In English, many things are named after a particular country – but have you ever wondered what those things are called in those countries?
- I like the wildness of the two plants that look charming together, with the small white fragrant flowers of the jasmine contrasting beautifully with the reddish purple ones of the clematis.
- Living and dining spaces are clustered to the east of the patio, overlooking and opening out on to a large garden, lushly planted with jasmine, fig trees and jacaranda.
- Climbing roses, jasmine and honeysuckle were trained up the walls and rosemary and lavender borders lined the flower beds.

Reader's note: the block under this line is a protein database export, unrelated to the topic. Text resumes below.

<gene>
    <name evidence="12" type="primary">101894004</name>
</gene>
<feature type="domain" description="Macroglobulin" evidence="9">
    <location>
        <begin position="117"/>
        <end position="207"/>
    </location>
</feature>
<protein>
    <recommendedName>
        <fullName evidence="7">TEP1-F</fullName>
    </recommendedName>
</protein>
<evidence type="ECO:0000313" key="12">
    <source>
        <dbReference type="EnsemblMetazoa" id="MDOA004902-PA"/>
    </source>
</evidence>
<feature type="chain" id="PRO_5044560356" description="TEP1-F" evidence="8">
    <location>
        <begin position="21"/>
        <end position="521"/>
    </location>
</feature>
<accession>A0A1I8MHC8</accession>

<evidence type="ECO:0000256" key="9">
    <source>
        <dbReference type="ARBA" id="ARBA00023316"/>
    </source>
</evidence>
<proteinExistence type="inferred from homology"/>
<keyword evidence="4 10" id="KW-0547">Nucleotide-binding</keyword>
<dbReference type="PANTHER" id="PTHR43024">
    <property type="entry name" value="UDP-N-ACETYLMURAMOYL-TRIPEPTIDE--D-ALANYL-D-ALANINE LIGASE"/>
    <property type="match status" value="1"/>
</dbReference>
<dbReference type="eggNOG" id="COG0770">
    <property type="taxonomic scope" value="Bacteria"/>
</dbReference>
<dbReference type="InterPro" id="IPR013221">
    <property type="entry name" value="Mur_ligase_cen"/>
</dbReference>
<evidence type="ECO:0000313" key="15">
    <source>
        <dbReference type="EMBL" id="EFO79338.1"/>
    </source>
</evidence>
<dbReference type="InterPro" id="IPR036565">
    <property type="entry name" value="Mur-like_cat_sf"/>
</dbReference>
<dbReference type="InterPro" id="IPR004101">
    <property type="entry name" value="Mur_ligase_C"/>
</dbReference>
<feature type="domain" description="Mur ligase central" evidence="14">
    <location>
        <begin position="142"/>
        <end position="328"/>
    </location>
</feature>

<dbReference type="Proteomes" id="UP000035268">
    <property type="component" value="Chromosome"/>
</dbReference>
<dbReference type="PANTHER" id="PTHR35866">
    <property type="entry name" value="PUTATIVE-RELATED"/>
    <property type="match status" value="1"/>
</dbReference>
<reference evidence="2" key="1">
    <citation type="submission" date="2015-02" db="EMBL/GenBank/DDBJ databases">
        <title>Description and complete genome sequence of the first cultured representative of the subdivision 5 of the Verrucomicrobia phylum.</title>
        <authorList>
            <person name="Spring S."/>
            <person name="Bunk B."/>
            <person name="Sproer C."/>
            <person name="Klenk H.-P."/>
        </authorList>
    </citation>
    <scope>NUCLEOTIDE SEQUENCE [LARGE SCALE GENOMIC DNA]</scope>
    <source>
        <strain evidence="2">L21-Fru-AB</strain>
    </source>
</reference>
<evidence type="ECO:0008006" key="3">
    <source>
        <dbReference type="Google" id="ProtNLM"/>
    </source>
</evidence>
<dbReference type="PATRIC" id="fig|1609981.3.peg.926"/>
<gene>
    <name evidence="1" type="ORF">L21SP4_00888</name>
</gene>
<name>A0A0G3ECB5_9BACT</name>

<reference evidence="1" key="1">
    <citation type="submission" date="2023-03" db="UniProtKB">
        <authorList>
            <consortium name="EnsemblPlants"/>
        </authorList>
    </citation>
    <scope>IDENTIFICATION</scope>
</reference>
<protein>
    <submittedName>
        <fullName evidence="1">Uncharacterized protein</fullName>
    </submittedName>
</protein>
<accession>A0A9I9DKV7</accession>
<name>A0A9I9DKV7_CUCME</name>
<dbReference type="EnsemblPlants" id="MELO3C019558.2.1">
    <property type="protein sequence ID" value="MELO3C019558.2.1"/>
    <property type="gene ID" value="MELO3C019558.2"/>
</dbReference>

- She caught a whiff of perfumed fragrance as she passed a row of purple lilacs, and white jasmines.
- The fence will look truly stark and bare when it's gone, so I shall plant three or four vigorous climbing jasmines along it, water, and retire to a safe distance.
English has borrowed many of the following foreign expressions of parting, so you’ve probably encountered some of these ways to say goodbye in other languages.
Many words formed by the addition of the suffix –ster are now obsolete - which ones are due a resurgence?
As their breed names often attest, dogs are a truly international bunch. Let’s take a look at 12 different dog breed names and their backstories.